For the last few months, I have been trying to get along to the Royal Festival Hall on Wednesday mornings for a regular meetup discussing self-organised learning. For me, this is an offshoot of Tuttle and School of Everything: I first met several of the regular people who make it along on Wednesdays at Tuttle, and the meetup evolved out of SoE “unplugged” sessions.
The main thing I get out of the meetup is structure and conversation when I’m working from home – as one of what has been described as the “self-unemployed”, the opportunity to get out and meet like-minded people for challenging conversation is a real positive.
The overall topic is self organised learning, and I must admit that I sometimes feel a bit of a fraud being there at all: most of the people there have much more experience in education than I do, and more formal understanding of pedagogical theories and ideas.
My interest in learning – aside from a passion of learning itself – stems from my experience working in learning and development and organisation development in a corporate environment- what used to be known as “training”.
I also spent fourteen months working on a change programme developing a new school curriculum in Scotland a couple of years – but I was strictly working on programme management there, whilst others created the content. I picked up a lot of knowledge from the pedagogues I worked with, but – as much of my learning over the past few years – it was very ad hoc and, indeed, contingent.
I approach the weekly, informal discussions with others, who regularly include David Jennings, Fred Garnett, Tony Hall and Lucy Johnson, from a different perspective; but then so do they – one of the great things is that everyone comes from a different place and is willing to explore and challenge others’ views. (It won’t surprise you that one of my recurring themes is that of organisation culture…)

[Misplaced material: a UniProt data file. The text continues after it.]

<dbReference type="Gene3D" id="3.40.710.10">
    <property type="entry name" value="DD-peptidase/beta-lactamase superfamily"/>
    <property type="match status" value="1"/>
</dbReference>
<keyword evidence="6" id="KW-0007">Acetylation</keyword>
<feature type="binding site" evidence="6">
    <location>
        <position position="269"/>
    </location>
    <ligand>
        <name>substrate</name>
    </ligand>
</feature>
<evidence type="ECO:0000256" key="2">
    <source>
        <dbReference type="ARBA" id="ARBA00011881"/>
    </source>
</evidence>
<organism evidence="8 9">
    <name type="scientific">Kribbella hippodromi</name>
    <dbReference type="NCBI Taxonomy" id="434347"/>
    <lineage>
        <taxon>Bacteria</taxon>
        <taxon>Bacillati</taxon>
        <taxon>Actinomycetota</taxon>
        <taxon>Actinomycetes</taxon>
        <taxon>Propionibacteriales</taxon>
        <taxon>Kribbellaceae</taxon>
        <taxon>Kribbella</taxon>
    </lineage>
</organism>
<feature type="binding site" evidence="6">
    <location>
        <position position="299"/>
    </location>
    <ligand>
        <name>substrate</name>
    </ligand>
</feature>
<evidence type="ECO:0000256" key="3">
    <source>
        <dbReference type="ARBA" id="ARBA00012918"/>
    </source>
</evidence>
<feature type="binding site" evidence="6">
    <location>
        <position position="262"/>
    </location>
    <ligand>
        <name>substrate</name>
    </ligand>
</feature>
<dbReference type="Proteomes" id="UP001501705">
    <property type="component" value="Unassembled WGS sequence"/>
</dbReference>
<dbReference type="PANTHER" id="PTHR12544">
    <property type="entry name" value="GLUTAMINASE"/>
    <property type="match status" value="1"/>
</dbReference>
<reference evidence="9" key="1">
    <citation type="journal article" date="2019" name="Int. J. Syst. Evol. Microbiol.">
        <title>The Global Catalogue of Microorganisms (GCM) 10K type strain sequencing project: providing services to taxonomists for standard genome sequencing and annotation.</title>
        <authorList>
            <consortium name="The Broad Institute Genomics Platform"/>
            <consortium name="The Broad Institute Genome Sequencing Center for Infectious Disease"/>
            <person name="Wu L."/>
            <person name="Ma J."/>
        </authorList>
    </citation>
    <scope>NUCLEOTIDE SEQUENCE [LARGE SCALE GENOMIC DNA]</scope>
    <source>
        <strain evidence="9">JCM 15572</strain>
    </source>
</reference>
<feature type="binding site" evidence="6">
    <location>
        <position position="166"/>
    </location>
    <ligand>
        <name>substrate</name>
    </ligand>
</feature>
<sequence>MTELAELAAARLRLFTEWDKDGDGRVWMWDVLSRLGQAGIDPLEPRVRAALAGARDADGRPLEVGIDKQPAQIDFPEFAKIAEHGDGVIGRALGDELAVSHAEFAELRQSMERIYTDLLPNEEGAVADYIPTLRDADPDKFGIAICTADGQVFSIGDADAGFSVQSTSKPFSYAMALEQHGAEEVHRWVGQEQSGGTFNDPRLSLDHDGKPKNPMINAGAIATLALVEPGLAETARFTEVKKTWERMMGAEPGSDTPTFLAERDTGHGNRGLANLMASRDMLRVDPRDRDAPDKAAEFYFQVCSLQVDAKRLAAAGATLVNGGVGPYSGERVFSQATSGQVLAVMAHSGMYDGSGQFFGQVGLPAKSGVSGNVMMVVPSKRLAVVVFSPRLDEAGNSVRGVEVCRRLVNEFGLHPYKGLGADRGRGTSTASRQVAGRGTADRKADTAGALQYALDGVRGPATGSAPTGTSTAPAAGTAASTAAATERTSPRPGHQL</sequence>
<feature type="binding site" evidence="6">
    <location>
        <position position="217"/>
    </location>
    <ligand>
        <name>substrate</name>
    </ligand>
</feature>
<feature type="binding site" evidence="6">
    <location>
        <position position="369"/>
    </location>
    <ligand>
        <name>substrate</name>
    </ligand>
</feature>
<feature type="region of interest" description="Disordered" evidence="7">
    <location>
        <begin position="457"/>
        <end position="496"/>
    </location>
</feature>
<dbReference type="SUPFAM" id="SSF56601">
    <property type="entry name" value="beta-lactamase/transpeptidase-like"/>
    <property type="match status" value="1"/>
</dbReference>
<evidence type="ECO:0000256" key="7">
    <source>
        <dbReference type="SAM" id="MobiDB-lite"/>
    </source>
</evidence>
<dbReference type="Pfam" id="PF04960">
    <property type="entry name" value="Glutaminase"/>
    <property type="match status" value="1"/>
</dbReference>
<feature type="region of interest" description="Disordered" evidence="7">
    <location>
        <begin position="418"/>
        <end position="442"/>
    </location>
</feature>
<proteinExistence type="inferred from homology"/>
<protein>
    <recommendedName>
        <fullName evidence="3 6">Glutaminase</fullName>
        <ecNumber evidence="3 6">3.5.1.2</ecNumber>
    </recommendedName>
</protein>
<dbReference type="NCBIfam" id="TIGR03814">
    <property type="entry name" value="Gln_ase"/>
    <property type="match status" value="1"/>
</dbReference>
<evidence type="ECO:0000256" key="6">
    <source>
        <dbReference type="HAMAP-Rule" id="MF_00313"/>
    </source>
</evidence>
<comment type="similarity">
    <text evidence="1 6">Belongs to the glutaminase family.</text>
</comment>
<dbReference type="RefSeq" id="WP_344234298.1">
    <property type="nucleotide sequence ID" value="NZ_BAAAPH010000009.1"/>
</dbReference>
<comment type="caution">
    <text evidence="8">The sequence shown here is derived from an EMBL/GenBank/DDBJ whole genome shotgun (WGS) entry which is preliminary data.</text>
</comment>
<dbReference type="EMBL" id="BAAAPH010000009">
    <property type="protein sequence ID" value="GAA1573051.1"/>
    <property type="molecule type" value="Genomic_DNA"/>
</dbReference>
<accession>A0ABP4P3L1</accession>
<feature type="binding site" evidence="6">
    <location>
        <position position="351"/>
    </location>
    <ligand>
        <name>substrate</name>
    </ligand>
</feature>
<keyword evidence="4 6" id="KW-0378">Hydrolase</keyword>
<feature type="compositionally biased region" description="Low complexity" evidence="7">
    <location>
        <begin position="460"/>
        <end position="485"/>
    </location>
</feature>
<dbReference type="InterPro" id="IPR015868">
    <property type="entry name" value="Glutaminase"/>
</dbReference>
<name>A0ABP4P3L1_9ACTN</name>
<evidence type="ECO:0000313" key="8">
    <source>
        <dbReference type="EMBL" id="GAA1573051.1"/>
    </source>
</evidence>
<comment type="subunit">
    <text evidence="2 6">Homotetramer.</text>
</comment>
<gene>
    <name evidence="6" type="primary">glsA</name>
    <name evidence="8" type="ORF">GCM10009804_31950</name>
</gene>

The group varies in number, from on occasions just two or three (some of the best conversations – though perhaps also the most random! – are when our numbers are limited!) to fifteen or more; one of the interesting things is the way the group dynamics shift depending on who can make it. One of the rewarding things is how newcomers to the group always seem to react in a very positive fashion.
Sometimes we have open, wide-ranging discussions, and sometimes a fixed topic or subject – at least for a while (before we stroll off topic…). There have been many discussions about the resources we use to manage or record our learning, technologies which institutions might use, the philosophies behind our learning (though mine is more random and emergent, I think!), the nature of informal learning, and using peer-to-peer learning in organisations. I have been meaning to make blog posts out of these – and may still do so, sometime.
There are occasional speakers who come along, too, usually organised by David – despite being a self-organising group, it still takes some organising, and David and Lucy seem to do most of that.
It strikes me that the energy of this group stems from our different interests – enough commonality to want to hear what the others have to say, enough difference to generate real debate. It is also a very open group – anyone can turn up and take part. And, apparently, we are a friendly, welcoming bunch!